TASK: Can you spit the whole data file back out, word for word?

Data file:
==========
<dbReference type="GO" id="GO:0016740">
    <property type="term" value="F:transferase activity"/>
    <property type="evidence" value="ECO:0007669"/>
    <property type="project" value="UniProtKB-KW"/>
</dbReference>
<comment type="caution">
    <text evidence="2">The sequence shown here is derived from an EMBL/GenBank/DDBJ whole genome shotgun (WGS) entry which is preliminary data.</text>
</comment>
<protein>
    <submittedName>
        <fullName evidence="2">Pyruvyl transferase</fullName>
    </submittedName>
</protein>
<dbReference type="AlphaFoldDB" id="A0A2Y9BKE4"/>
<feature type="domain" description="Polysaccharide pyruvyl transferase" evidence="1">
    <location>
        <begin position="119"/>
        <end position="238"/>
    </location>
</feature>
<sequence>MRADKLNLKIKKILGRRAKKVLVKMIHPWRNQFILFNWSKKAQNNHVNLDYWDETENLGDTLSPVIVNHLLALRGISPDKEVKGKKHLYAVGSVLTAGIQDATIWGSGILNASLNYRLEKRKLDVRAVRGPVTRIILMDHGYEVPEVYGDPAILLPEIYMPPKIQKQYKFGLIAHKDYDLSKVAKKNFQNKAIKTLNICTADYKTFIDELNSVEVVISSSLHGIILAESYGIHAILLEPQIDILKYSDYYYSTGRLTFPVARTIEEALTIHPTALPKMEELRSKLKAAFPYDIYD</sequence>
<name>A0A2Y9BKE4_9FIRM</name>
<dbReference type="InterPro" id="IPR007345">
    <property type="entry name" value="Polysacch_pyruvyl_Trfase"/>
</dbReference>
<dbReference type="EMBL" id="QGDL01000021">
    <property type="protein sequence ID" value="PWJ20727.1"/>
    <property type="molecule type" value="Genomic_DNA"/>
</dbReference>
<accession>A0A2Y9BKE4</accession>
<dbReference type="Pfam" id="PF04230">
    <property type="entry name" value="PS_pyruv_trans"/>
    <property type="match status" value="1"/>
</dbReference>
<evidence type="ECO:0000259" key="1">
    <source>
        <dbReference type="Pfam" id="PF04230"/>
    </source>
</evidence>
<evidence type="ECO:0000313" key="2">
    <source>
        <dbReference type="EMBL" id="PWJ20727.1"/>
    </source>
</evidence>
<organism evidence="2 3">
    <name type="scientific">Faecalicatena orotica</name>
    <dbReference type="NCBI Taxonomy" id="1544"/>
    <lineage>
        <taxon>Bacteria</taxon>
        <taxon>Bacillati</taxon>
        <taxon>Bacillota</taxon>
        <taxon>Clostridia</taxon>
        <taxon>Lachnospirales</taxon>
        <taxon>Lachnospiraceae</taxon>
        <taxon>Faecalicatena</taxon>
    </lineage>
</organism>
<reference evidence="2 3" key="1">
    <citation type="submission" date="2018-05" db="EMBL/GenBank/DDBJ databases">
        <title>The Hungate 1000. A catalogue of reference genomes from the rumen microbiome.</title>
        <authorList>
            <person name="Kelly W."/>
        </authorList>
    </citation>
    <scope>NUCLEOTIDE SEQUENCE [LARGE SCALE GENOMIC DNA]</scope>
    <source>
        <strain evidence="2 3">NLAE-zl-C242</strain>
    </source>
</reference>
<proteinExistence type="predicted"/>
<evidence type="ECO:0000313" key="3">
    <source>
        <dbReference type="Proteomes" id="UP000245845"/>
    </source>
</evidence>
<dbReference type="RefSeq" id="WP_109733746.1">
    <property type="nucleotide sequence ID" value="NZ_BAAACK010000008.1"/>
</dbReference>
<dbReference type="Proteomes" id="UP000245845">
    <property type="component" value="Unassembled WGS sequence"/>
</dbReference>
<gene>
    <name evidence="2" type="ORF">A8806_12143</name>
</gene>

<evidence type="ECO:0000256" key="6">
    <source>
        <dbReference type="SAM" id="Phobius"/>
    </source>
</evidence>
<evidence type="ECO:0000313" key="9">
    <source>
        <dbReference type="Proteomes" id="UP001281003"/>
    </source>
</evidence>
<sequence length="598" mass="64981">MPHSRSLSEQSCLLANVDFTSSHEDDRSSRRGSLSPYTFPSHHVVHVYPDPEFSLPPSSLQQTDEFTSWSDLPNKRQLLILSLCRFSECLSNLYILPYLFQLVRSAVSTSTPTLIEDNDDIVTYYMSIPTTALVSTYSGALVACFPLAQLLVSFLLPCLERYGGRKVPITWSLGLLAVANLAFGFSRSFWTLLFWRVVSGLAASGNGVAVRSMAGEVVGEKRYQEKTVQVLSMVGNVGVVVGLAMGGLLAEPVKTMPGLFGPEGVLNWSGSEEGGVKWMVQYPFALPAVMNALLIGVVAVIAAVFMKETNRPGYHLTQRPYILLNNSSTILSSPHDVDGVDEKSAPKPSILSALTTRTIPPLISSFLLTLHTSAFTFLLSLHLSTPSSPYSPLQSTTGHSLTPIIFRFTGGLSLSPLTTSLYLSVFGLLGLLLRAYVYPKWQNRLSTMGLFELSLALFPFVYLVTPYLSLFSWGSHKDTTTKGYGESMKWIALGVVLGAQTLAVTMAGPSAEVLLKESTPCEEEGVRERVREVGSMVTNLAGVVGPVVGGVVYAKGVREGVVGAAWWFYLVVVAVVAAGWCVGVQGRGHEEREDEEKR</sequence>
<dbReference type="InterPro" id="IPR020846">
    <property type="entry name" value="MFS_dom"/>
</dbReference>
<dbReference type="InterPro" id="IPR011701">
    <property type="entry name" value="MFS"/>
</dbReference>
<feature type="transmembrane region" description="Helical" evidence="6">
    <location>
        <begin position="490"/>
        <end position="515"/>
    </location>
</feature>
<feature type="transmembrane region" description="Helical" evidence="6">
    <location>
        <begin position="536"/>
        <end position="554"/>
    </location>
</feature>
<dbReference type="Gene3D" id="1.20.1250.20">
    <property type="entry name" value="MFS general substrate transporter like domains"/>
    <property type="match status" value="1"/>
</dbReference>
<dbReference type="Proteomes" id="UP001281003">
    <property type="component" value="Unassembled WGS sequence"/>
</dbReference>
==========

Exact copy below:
<dbReference type="GO" id="GO:0016740">
    <property type="term" value="F:transferase activity"/>
    <property type="evidence" value="ECO:0007669"/>
    <property type="project" value="UniProtKB-KW"/>
</dbReference>
<comment type="caution">
    <text evidence="2">The sequence shown here is derived from an EMBL/GenBank/DDBJ whole genome shotgun (WGS) entry which is preliminary data.</text>
</comment>
<protein>
    <submittedName>
        <fullName evidence="2">Pyruvyl transferase</fullName>
    </submittedName>
</protein>
<dbReference type="AlphaFoldDB" id="A0A2Y9BKE4"/>
<feature type="domain" description="Polysaccharide pyruvyl transferase" evidence="1">
    <location>
        <begin position="119"/>
        <end position="238"/>
    </location>
</feature>
<sequence>MRADKLNLKIKKILGRRAKKVLVKMIHPWRNQFILFNWSKKAQNNHVNLDYWDETENLGDTLSPVIVNHLLALRGISPDKEVKGKKHLYAVGSVLTAGIQDATIWGSGILNASLNYRLEKRKLDVRAVRGPVTRIILMDHGYEVPEVYGDPAILLPEIYMPPKIQKQYKFGLIAHKDYDLSKVAKKNFQNKAIKTLNICTADYKTFIDELNSVEVVISSSLHGIILAESYGIHAILLEPQIDILKYSDYYYSTGRLTFPVARTIEEALTIHPTALPKMEELRSKLKAAFPYDIYD</sequence>
<name>A0A2Y9BKE4_9FIRM</name>
<dbReference type="InterPro" id="IPR007345">
    <property type="entry name" value="Polysacch_pyruvyl_Trfase"/>
</dbReference>
<dbReference type="EMBL" id="QGDL01000021">
    <property type="protein sequence ID" value="PWJ20727.1"/>
    <property type="molecule type" value="Genomic_DNA"/>
</dbReference>
<accession>A0A2Y9BKE4</accession>
<dbReference type="Pfam" id="PF04230">
    <property type="entry name" value="PS_pyruv_trans"/>
    <property type="match status" value="1"/>
</dbReference>
<evidence type="ECO:0000259" key="1">
    <source>
        <dbReference type="Pfam" id="PF04230"/>
    </source>
</evidence>
<evidence type="ECO:0000313" key="2">
    <source>
        <dbReference type="EMBL" id="PWJ20727.1"/>
    </source>
</evidence>
<organism evidence="2 3">
    <name type="scientific">Faecalicatena orotica</name>
    <dbReference type="NCBI Taxonomy" id="1544"/>
    <lineage>
        <taxon>Bacteria</taxon>
        <taxon>Bacillati</taxon>
        <taxon>Bacillota</taxon>
        <taxon>Clostridia</taxon>
        <taxon>Lachnospirales</taxon>
        <taxon>Lachnospiraceae</taxon>
        <taxon>Faecalicatena</taxon>
    </lineage>
</organism>
<reference evidence="2 3" key="1">
    <citation type="submission" date="2018-05" db="EMBL/GenBank/DDBJ databases">
        <title>The Hungate 1000. A catalogue of reference genomes from the rumen microbiome.</title>
        <authorList>
            <person name="Kelly W."/>
        </authorList>
    </citation>
    <scope>NUCLEOTIDE SEQUENCE [LARGE SCALE GENOMIC DNA]</scope>
    <source>
        <strain evidence="2 3">NLAE-zl-C242</strain>
    </source>
</reference>
<proteinExistence type="predicted"/>
<evidence type="ECO:0000313" key="3">
    <source>
        <dbReference type="Proteomes" id="UP000245845"/>
    </source>
</evidence>
<dbReference type="RefSeq" id="WP_109733746.1">
    <property type="nucleotide sequence ID" value="NZ_BAAACK010000008.1"/>
</dbReference>
<dbReference type="Proteomes" id="UP000245845">
    <property type="component" value="Unassembled WGS sequence"/>
</dbReference>
<gene>
    <name evidence="2" type="ORF">A8806_12143</name>
</gene>

<evidence type="ECO:0000256" key="6">
    <source>
        <dbReference type="SAM" id="Phobius"/>
    </source>
</evidence>
<evidence type="ECO:0000313" key="9">
    <source>
        <dbReference type="Proteomes" id="UP001281003"/>
    </source>
</evidence>
<sequence length="598" mass="64981">MPHSRSLSEQSCLLANVDFTSSHEDDRSSRRGSLSPYTFPSHHVVHVYPDPEFSLPPSSLQQTDEFTSWSDLPNKRQLLILSLCRFSECLSNLYILPYLFQLVRSAVSTSTPTLIEDNDDIVTYYMSIPTTALVSTYSGALVACFPLAQLLVSFLLPCLERYGGRKVPITWSLGLLAVANLAFGFSRSFWTLLFWRVVSGLAASGNGVAVRSMAGEVVGEKRYQEKTVQVLSMVGNVGVVVGLAMGGLLAEPVKTMPGLFGPEGVLNWSGSEEGGVKWMVQYPFALPAVMNALLIGVVAVIAAVFMKETNRPGYHLTQRPYILLNNSSTILSSPHDVDGVDEKSAPKPSILSALTTRTIPPLISSFLLTLHTSAFTFLLSLHLSTPSSPYSPLQSTTGHSLTPIIFRFTGGLSLSPLTTSLYLSVFGLLGLLLRAYVYPKWQNRLSTMGLFELSLALFPFVYLVTPYLSLFSWGSHKDTTTKGYGESMKWIALGVVLGAQTLAVTMAGPSAEVLLKESTPCEEEGVRERVREVGSMVTNLAGVVGPVVGGVVYAKGVREGVVGAAWWFYLVVVAVVAAGWCVGVQGRGHEEREDEEKR</sequence>
<dbReference type="InterPro" id="IPR020846">
    <property type="entry name" value="MFS_dom"/>
</dbReference>
<dbReference type="InterPro" id="IPR011701">
    <property type="entry name" value="MFS"/>
</dbReference>
<feature type="transmembrane region" description="Helical" evidence="6">
    <location>
        <begin position="490"/>
        <end position="515"/>
    </location>
</feature>
<feature type="transmembrane region" description="Helical" evidence="6">
    <location>
        <begin position="536"/>
        <end position="554"/>
    </location>
</feature>
<dbReference type="Gene3D" id="1.20.1250.20">
    <property type="entry name" value="MFS general substrate transporter like domains"/>
    <property type="match status" value="1"/>
</dbReference>
<dbReference type="Proteomes" id="UP001281003">
    <property type="component" value="Unassembled WGS sequence"/>
</dbReference>